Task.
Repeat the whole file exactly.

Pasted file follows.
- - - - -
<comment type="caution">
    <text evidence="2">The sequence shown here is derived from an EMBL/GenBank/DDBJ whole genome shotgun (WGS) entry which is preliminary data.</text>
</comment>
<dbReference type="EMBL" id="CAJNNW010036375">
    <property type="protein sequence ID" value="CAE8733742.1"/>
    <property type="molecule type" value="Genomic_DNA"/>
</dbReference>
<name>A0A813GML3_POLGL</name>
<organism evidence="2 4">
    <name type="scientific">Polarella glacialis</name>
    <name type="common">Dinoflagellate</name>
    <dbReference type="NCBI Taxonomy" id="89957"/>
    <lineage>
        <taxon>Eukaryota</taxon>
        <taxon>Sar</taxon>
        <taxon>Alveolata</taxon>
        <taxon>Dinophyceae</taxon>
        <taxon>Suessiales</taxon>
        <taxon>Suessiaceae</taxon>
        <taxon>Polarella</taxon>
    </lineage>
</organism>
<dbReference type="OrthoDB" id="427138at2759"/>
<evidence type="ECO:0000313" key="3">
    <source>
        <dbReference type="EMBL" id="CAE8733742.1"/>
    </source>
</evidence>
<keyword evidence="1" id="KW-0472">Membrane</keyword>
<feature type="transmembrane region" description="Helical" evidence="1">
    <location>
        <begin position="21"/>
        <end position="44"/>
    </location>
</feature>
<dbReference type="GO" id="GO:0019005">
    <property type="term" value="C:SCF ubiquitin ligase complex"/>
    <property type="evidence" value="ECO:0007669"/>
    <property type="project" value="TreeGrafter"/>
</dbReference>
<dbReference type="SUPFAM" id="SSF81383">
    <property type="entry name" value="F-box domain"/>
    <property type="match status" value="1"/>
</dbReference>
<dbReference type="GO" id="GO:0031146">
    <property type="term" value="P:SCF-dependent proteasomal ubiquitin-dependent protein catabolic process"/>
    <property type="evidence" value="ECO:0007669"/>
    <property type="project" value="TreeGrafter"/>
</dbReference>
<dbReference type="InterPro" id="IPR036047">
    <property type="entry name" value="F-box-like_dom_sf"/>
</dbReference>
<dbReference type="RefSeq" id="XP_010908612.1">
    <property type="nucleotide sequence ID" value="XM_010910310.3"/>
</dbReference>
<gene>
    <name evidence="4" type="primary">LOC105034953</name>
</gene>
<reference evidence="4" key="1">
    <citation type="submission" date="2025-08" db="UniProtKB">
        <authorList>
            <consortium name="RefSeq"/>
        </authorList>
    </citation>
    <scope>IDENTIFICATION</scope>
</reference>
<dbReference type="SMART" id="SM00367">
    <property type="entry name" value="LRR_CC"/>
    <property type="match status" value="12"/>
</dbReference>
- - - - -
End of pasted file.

<comment type="caution">
    <text evidence="2">The sequence shown here is derived from an EMBL/GenBank/DDBJ whole genome shotgun (WGS) entry which is preliminary data.</text>
</comment>
<dbReference type="EMBL" id="CAJNNW010036375">
    <property type="protein sequence ID" value="CAE8733742.1"/>
    <property type="molecule type" value="Genomic_DNA"/>
</dbReference>
<name>A0A813GML3_POLGL</name>
<organism evidence="2 4">
    <name type="scientific">Polarella glacialis</name>
    <name type="common">Dinoflagellate</name>
    <dbReference type="NCBI Taxonomy" id="89957"/>
    <lineage>
        <taxon>Eukaryota</taxon>
        <taxon>Sar</taxon>
        <taxon>Alveolata</taxon>
        <taxon>Dinophyceae</taxon>
        <taxon>Suessiales</taxon>
        <taxon>Suessiaceae</taxon>
        <taxon>Polarella</taxon>
    </lineage>
</organism>
<dbReference type="OrthoDB" id="427138at2759"/>
<evidence type="ECO:0000313" key="3">
    <source>
        <dbReference type="EMBL" id="CAE8733742.1"/>
    </source>
</evidence>
<keyword evidence="1" id="KW-0472">Membrane</keyword>
<feature type="transmembrane region" description="Helical" evidence="1">
    <location>
        <begin position="21"/>
        <end position="44"/>
    </location>
</feature>
<dbReference type="GO" id="GO:0019005">
    <property type="term" value="C:SCF ubiquitin ligase complex"/>
    <property type="evidence" value="ECO:0007669"/>
    <property type="project" value="TreeGrafter"/>
</dbReference>
<dbReference type="SUPFAM" id="SSF81383">
    <property type="entry name" value="F-box domain"/>
    <property type="match status" value="1"/>
</dbReference>
<dbReference type="GO" id="GO:0031146">
    <property type="term" value="P:SCF-dependent proteasomal ubiquitin-dependent protein catabolic process"/>
    <property type="evidence" value="ECO:0007669"/>
    <property type="project" value="TreeGrafter"/>
</dbReference>
<dbReference type="InterPro" id="IPR036047">
    <property type="entry name" value="F-box-like_dom_sf"/>
</dbReference>
<dbReference type="RefSeq" id="XP_010908612.1">
    <property type="nucleotide sequence ID" value="XM_010910310.3"/>
</dbReference>
<gene>
    <name evidence="4" type="primary">LOC105034953</name>
</gene>
<reference evidence="4" key="1">
    <citation type="submission" date="2025-08" db="UniProtKB">
        <authorList>
            <consortium name="RefSeq"/>
        </authorList>
    </citation>
    <scope>IDENTIFICATION</scope>
</reference>
<dbReference type="SMART" id="SM00367">
    <property type="entry name" value="LRR_CC"/>
    <property type="match status" value="12"/>
</dbReference>